unilateral lesion throughout the experiment (Figure 2, We presented two distinct models of iliac artery Table 2). Oxygen consumption was preserved following lesions inducing predictable hemodynamic responses the unilateral lesion until the last experimental moment, and blood loss volumes, which may be useful to develop 120 minutes, when it became lower than baseline values studies in several areas of physiology and treatment of and similar to the bilateral lesion group. The bilateral vascular trauma and uncontrolled hemorrhage. A major iliac lesion induced an abrupt and sustained decrease in controversy regarding prehospital treatment of oxygen consumption throughout the experiment, which posttraumatic hypotension in victims concerns fluid was significantly lower than in the unilateral lesion resuscitation.2-5 Both models adequately simulated the group, except for the last experimental moment (Table clinical behavior of a penetrating abdominal injury 2). Arterial base excess levels showed a progressive with an intraabdominal hemorrhage and an exclusive decrease in both groups. Hemoglobin levels remained retroperitoneal hemorrhage, such as observed in complex stable after unilateral iliac lesion while bilateral lesions pelvic fractures. In our model of uncontrolled caused a significant decrease in hemoglobin levels intraabdominal hemorrhage, induced by an iliac arterial throughout the study (Table 2). Total blood loss into tear, we provide experimental evidence supporting an the retroperitoneal space was greater after bilateral iliac opposite hypothesis, namely, that 20 minutes after lesion, 36.8±3.2 ml/kg, than following unilateral lesion, trauma, fluid resuscitation does promote hemodynamic benefits while no fluid resuscitation is associated with 44 J Vasc Br 2002, Vol. 1, Nº1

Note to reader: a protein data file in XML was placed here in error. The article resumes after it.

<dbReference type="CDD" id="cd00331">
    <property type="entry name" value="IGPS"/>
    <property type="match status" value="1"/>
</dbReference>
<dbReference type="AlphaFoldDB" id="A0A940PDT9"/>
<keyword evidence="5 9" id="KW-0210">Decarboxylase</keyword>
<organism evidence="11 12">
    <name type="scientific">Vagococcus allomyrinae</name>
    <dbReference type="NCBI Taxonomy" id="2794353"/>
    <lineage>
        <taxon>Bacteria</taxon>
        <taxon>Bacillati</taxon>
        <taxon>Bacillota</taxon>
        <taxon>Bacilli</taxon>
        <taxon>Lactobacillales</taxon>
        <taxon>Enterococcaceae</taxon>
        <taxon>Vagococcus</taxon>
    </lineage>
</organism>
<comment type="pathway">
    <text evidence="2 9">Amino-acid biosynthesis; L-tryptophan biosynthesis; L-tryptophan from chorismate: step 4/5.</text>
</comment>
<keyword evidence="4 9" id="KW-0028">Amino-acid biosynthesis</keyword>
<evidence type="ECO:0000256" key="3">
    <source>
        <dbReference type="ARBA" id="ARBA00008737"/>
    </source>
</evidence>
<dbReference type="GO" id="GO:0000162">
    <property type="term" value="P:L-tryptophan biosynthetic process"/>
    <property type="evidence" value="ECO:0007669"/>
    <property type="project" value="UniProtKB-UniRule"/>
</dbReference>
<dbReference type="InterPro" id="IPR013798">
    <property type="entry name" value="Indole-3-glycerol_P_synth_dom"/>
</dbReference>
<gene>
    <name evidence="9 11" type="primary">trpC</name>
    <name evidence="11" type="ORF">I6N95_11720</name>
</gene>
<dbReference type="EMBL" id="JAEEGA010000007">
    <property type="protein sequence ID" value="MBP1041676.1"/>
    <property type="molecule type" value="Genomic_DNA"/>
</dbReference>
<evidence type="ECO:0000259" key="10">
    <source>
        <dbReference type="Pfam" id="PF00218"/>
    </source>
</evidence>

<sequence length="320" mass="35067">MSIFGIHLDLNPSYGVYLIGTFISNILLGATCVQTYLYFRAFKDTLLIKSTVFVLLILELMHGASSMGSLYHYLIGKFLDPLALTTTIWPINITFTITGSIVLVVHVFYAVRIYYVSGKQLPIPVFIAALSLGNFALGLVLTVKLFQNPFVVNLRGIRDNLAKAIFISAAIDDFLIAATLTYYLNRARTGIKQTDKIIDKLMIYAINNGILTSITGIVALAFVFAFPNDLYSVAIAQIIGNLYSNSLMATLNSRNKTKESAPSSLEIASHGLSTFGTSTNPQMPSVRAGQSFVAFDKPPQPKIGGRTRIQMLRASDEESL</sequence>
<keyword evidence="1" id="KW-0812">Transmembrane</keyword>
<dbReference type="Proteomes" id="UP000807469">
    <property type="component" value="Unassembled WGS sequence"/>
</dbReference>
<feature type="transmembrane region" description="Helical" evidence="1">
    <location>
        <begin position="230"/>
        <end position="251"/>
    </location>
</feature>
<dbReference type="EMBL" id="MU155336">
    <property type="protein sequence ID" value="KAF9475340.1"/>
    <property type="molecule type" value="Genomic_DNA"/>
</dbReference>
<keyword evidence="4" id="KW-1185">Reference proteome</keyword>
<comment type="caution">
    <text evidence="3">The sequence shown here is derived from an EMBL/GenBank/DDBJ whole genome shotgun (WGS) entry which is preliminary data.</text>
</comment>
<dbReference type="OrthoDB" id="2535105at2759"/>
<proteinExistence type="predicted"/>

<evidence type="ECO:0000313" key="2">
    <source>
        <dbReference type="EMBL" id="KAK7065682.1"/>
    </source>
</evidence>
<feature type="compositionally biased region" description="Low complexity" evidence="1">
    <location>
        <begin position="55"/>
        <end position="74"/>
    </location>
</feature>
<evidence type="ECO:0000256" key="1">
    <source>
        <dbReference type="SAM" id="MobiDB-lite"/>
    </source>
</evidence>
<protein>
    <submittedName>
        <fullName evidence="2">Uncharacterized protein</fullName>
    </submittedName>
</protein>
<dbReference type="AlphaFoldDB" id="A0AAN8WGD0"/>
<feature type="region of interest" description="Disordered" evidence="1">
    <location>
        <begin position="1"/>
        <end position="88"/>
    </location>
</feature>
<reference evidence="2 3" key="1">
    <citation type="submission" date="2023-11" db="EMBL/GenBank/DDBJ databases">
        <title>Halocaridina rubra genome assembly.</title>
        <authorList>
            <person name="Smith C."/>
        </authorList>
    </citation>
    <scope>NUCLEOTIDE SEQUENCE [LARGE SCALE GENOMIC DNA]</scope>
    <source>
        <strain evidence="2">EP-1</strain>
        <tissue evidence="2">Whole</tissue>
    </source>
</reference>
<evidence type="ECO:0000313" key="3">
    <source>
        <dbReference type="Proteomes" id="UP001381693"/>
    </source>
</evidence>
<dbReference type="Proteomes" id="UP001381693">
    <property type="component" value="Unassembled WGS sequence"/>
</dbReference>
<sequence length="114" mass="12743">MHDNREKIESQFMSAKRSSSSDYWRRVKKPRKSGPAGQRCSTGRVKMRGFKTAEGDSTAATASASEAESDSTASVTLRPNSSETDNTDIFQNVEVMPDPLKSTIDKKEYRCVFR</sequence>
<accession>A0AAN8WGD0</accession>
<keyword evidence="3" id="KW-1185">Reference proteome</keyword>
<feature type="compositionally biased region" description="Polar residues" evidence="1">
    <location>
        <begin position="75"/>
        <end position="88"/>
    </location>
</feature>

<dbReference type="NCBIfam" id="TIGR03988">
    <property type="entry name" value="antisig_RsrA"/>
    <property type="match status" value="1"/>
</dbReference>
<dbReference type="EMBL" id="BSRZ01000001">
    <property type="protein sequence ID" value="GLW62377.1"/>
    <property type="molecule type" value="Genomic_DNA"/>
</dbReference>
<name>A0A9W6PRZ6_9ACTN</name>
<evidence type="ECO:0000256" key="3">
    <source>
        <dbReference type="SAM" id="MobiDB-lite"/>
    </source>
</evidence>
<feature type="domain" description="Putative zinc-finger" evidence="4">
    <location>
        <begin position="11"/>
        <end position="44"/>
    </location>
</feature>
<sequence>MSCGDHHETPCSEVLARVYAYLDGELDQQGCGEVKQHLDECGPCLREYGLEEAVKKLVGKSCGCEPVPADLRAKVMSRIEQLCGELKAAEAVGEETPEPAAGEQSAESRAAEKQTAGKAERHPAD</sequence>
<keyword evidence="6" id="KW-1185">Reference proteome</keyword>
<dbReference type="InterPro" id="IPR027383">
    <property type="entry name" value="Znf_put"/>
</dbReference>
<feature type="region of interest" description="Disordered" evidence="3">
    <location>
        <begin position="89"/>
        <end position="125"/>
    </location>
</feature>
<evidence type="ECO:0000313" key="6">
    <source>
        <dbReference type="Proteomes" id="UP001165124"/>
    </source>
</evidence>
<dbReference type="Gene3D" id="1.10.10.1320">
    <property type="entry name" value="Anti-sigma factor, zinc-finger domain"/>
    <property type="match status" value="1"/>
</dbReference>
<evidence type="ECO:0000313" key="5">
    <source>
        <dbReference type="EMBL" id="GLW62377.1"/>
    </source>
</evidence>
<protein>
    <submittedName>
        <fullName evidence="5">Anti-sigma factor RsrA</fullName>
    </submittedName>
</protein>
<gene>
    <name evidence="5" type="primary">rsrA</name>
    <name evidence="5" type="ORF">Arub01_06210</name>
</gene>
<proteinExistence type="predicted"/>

Experimental models of vascular trauma – Poli de Figueiredo et alii Oxygen delivery, oxygen consumption, hemoglobin and base deficit levels (mean ± SEM) during 120minutes of uncontrolled retroperitoneal hemorrhage for UL (unilateral iliac artery lesion, n=11) and BL(bilateral iliac arteries lesions, n=11) groups Baseline
O2 delivery (mLO2/min)
O2 consumption (mLO2 /min/m)
Hemoglobin (g/dl)
Base excess (mMol/L)
low cardiac output and metabolic derangement.